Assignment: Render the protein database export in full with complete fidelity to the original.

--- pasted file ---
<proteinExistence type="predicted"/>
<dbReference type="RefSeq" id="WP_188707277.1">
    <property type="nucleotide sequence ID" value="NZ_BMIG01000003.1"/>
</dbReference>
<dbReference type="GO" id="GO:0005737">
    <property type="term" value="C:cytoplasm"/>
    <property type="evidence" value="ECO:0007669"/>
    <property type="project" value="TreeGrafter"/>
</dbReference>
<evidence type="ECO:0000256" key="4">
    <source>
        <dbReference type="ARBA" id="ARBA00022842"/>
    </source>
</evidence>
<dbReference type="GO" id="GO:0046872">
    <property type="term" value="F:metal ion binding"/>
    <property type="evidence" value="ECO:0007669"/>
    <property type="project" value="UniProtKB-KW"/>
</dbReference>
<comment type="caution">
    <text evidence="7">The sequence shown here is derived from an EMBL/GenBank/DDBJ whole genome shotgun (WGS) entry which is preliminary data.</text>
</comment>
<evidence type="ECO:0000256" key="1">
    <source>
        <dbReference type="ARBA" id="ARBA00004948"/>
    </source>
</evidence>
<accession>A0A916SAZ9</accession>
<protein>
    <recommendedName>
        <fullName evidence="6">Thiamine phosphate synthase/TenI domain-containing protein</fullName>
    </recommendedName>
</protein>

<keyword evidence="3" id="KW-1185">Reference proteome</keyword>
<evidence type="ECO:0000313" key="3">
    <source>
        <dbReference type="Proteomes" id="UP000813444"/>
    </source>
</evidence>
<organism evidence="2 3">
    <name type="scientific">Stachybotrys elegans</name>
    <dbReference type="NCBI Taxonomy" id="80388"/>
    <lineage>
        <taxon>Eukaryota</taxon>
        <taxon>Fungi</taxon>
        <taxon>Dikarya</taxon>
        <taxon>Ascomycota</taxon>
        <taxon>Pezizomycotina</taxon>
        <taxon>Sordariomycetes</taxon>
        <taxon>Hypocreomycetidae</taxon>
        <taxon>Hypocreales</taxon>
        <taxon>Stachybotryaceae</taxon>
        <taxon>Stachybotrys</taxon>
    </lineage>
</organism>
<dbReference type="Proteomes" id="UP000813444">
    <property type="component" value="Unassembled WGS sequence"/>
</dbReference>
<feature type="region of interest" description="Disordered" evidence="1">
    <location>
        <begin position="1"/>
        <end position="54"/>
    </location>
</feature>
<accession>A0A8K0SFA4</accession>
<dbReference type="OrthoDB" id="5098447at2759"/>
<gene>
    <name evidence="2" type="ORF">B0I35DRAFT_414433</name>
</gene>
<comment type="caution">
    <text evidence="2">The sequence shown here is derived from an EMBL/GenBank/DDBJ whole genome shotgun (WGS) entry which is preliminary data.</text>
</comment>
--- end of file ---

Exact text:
<proteinExistence type="predicted"/>
<dbReference type="RefSeq" id="WP_188707277.1">
    <property type="nucleotide sequence ID" value="NZ_BMIG01000003.1"/>
</dbReference>
<dbReference type="GO" id="GO:0005737">
    <property type="term" value="C:cytoplasm"/>
    <property type="evidence" value="ECO:0007669"/>
    <property type="project" value="TreeGrafter"/>
</dbReference>
<evidence type="ECO:0000256" key="4">
    <source>
        <dbReference type="ARBA" id="ARBA00022842"/>
    </source>
</evidence>
<dbReference type="GO" id="GO:0046872">
    <property type="term" value="F:metal ion binding"/>
    <property type="evidence" value="ECO:0007669"/>
    <property type="project" value="UniProtKB-KW"/>
</dbReference>
<comment type="caution">
    <text evidence="7">The sequence shown here is derived from an EMBL/GenBank/DDBJ whole genome shotgun (WGS) entry which is preliminary data.</text>
</comment>
<evidence type="ECO:0000256" key="1">
    <source>
        <dbReference type="ARBA" id="ARBA00004948"/>
    </source>
</evidence>
<accession>A0A916SAZ9</accession>
<protein>
    <recommendedName>
        <fullName evidence="6">Thiamine phosphate synthase/TenI domain-containing protein</fullName>
    </recommendedName>
</protein>

<keyword evidence="3" id="KW-1185">Reference proteome</keyword>
<evidence type="ECO:0000313" key="3">
    <source>
        <dbReference type="Proteomes" id="UP000813444"/>
    </source>
</evidence>
<organism evidence="2 3">
    <name type="scientific">Stachybotrys elegans</name>
    <dbReference type="NCBI Taxonomy" id="80388"/>
    <lineage>
        <taxon>Eukaryota</taxon>
        <taxon>Fungi</taxon>
        <taxon>Dikarya</taxon>
        <taxon>Ascomycota</taxon>
        <taxon>Pezizomycotina</taxon>
        <taxon>Sordariomycetes</taxon>
        <taxon>Hypocreomycetidae</taxon>
        <taxon>Hypocreales</taxon>
        <taxon>Stachybotryaceae</taxon>
        <taxon>Stachybotrys</taxon>
    </lineage>
</organism>
<dbReference type="Proteomes" id="UP000813444">
    <property type="component" value="Unassembled WGS sequence"/>
</dbReference>
<feature type="region of interest" description="Disordered" evidence="1">
    <location>
        <begin position="1"/>
        <end position="54"/>
    </location>
</feature>
<accession>A0A8K0SFA4</accession>
<dbReference type="OrthoDB" id="5098447at2759"/>
<gene>
    <name evidence="2" type="ORF">B0I35DRAFT_414433</name>
</gene>
<comment type="caution">
    <text evidence="2">The sequence shown here is derived from an EMBL/GenBank/DDBJ whole genome shotgun (WGS) entry which is preliminary data.</text>
</comment>